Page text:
They say computers cause heath problems.
Headaches. Eye strain. Carpal tunnel. Repetitive strain injury. Hunchbacks.
But they never discuss the one serious, potentially deadly ailment that computers prevent every day.
The paper cut.
People are willing to buy reading glasses for their deteriorating eyesight and take serious painkillers for their backaches. But when we get a paper cut, our day plummets and nothing can cheer us up.
The paper cut. It’s a reminder that something so innocuous-looking can be so harmful. The paper cut. It’s the tree taking revenge on the loggers. It reminds you to be more careful next time you’re playing with something as dangerous as paper.
In our beloved childhood game “Rock, Paper, Scissors,” it’s natural that Rock would beat Scissors—pound a pair of scissors with a heavy rock and you’ll see why. It makes sense that Scissors beats Paper, because the Scissors can cut the Paper to shreds. But why does Paper beat Rock? The only logical reason is that Paper can severely injure the Rock holder.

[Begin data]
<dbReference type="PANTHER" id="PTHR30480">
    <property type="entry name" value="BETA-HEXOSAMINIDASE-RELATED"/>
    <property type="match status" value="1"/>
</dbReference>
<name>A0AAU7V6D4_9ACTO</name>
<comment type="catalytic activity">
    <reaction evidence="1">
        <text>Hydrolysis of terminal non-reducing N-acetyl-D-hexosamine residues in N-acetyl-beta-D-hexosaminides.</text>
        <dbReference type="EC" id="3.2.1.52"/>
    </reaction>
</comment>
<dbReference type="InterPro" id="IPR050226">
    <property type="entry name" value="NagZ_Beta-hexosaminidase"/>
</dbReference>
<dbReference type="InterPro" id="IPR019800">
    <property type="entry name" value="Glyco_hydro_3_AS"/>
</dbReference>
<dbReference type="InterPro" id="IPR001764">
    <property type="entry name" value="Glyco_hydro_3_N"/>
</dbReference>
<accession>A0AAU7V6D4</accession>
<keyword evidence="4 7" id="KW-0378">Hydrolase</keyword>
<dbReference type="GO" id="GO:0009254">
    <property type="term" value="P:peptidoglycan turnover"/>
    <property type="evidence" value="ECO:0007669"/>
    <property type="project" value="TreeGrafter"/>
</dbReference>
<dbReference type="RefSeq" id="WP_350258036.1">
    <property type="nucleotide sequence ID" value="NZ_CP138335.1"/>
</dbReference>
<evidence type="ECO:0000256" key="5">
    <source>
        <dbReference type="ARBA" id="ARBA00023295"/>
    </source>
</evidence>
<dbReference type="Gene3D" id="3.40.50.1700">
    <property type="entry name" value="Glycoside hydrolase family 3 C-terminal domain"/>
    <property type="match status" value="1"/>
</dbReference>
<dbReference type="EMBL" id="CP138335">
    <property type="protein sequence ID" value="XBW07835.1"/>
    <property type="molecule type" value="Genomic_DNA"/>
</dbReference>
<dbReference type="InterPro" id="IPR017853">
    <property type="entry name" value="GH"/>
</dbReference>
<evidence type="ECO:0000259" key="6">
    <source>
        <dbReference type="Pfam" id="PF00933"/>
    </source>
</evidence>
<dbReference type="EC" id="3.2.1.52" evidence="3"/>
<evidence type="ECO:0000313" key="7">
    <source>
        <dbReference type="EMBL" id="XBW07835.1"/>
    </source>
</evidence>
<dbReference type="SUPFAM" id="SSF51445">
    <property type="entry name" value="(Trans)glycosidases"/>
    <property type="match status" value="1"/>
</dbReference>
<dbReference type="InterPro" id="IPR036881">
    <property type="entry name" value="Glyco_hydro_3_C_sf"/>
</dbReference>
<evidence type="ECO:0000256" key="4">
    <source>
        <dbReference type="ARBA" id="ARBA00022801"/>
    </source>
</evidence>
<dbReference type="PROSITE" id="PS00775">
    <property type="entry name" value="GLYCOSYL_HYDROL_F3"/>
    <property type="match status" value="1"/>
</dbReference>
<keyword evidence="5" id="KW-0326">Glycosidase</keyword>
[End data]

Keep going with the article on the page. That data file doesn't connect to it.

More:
I’m lucky to say I have lived a life full of computers triumphing over paper whenever possible. In today’s society, e-flyers are substituted for mailings, Facebook photos have made scrapbooks obsolete, and, though I once heard of an archaic reference device known as a “phone book,” I have never seen one.
Administrators keep track of appointments on the computer instead of leafing through paper calendars. Interns store files on the hard drive and not in a file cabinet. Authors’ manuscripts (literally, “written by hand”) are now keyboarded in Times New Roman.
So when adults warn me that spending half my life on the computer will lead to horrible headaches or pain-wracked wrists, I’ll have a response:
Using computers is extremely beneficial for my health. I’m preventing paper cuts.